“Stew’s been hampered by a groin injury since the spring game; he hasn’t been 100 percent all summer,” Barclay said. “He’s made a lot of progress, and I’d say he’d probably be 80-85 percent right now -- and 85 percent of Stew is a pretty dang good football player.

“But as quick as he is and as good as he is changing direction, it bothers him going some ways, making certain cuts. It’s something we’ve got to stay on, and he’s getting treatment every day.

“The big thing is keeping them on the field. We need that. It’s making sure they understand the importance of staying pro-active mentally as well as physically … eating right, drinking the right things, making sure their bodies are prepared for games. And acting right. Just being a complete player and complete person. I’ve been preaching those things since I got here and think they understand it now.

“There’s an opportunity for them and I think they recognize that.”

Barclay said Grooms had made strides by adding “5-7 pounds of good muscle” to about 185 on his 5-foot-10 frame. Butler is 5-9, 182, while Grooms is 5-11, 200.

“Grooms is faster,” Barclay said when asked to compare and contrast Coach Doc Holliday’s backs. “I   think in a straight line, he’d be one of fastest guys in this conference (USA) and, for sure, in this program. With the good 5-7 pounds, he looks stronger.

“If Stew has an advantage, it’s that he may be a little more instinctive. He sees things very well. He’s a savvy football player and he does some things you just can’t coach. He may be slightly quicker as far as changing direction, but Grooms is more straight-line fast.

“Right now, Remi is the best pass protector. He has good technique to go with his size to take on bigger linebackers, whatever the case may be. But I really thought Grooms made tremendous strides in the spring. He’s really taking coaching well and I think if he continues to grow, he can really be special in pass protection and not just with the ball in his hands.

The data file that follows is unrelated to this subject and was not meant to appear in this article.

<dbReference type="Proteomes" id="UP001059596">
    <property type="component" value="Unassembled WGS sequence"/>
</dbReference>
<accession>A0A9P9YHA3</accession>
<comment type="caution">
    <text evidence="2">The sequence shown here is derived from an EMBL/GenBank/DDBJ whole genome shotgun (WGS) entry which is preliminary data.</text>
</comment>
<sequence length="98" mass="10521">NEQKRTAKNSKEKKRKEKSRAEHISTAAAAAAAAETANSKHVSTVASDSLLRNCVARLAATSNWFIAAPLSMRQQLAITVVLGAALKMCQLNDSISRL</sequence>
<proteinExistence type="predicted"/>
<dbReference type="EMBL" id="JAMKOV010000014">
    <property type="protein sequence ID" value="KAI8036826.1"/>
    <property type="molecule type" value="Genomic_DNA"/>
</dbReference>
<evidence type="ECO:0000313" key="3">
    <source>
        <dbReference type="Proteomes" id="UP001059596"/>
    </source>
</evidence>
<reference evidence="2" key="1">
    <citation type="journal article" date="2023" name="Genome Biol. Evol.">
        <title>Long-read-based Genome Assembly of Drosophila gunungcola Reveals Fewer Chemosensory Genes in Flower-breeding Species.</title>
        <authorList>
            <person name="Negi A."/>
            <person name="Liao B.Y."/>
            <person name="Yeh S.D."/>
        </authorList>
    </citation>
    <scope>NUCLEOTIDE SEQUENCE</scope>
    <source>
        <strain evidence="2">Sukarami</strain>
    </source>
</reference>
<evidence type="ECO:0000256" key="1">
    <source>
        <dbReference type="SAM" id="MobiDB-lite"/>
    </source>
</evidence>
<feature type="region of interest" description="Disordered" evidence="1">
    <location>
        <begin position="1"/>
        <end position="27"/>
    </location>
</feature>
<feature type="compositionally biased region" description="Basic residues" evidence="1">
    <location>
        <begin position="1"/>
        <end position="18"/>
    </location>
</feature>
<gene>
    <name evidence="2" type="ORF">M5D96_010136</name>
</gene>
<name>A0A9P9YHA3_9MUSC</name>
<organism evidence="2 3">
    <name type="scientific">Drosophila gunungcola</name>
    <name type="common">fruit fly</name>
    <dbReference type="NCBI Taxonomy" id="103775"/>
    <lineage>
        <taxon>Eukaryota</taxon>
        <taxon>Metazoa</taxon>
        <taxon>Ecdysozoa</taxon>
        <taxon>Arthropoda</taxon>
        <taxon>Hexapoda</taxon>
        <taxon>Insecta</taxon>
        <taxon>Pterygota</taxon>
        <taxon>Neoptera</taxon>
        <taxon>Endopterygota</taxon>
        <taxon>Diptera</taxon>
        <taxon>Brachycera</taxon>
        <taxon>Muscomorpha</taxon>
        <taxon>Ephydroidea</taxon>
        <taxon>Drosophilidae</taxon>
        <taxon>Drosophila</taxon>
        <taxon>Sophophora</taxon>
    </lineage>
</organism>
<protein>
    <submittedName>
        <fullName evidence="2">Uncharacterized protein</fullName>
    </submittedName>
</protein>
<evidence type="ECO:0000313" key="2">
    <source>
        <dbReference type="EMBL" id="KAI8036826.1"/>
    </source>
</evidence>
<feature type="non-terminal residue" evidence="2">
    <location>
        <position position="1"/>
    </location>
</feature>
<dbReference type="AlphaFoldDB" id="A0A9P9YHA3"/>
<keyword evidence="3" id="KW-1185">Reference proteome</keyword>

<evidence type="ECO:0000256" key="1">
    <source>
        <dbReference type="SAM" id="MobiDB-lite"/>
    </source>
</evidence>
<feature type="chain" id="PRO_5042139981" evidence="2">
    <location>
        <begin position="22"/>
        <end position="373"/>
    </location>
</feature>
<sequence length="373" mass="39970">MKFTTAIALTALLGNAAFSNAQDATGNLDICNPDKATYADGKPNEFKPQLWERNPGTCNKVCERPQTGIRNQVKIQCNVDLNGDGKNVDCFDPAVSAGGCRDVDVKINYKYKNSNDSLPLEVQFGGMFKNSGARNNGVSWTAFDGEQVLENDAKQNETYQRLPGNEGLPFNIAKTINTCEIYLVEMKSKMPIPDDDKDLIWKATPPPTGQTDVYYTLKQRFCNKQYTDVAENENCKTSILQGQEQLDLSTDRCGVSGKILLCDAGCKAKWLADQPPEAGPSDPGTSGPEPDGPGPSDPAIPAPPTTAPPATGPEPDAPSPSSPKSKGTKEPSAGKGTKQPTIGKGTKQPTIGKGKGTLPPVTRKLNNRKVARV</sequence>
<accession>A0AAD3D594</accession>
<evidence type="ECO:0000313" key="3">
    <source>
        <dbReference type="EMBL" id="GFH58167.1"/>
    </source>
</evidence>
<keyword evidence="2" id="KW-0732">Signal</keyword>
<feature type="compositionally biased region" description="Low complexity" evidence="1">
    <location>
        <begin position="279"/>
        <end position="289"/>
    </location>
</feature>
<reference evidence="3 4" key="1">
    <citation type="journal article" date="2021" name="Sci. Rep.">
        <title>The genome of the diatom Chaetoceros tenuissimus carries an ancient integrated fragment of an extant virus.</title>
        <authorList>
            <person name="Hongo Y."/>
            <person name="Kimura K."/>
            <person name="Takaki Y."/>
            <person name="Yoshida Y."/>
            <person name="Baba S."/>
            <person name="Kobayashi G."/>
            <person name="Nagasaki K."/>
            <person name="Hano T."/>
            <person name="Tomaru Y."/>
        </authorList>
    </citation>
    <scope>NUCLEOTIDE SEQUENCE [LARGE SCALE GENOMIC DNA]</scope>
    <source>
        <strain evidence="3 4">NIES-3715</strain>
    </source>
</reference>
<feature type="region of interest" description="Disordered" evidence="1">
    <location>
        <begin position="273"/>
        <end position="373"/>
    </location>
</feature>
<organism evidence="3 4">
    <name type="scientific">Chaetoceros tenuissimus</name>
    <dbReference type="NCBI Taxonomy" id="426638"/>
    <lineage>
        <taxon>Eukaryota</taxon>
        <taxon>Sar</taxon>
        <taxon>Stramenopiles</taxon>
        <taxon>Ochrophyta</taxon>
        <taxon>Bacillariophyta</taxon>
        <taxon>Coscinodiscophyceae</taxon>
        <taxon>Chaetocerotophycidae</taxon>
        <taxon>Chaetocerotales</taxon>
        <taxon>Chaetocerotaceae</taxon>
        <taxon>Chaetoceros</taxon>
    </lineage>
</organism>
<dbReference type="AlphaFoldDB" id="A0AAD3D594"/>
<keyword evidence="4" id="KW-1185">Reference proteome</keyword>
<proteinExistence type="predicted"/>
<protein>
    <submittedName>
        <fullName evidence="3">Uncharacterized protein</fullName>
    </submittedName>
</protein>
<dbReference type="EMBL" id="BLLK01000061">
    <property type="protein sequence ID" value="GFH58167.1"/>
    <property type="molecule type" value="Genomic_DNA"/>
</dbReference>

“He’s stronger than you think he is, and he has to utilize his speed to close distances. He can’t just absorb (a pass rusher), he’s got to take it to the defender and I think he’s doing a good job with that.”

The trio of backs combined for no starts last season, as Taliaferro started the first 13 games and the Herd opened its Military Bowl victory with an empty backfield and a four-wideout set. For their careers, Watson has the most starts (four), followed by Grooms (three). Butler hasn’t made a start.

The junior trio combined for 208 carries last season – 13 fewer than Taliaferro.

Meanwhile, Barclay isn’t teaching the Herd running backs by himself. He’s using Taliaferro’s play last season as an instruction tool, too.

“One of the things I did when I got here was to pull out good plays from last year, and in particular good pass protection clips,” Barclay said. “Consequently, a lot of them were with Taliaferro, and you see why he was so successful last year. He was a very fundamentally sound player and played with a good base, a strong kid,

“It’s all about effort. He showed you don’t have to be 210 pounds to pick up a blitz. It’s about effort, desire and technique. I show these guys the clips, slow it down, see the technique, see his hips, his eyes, hands, and hopefully those are things they can transfer to the field.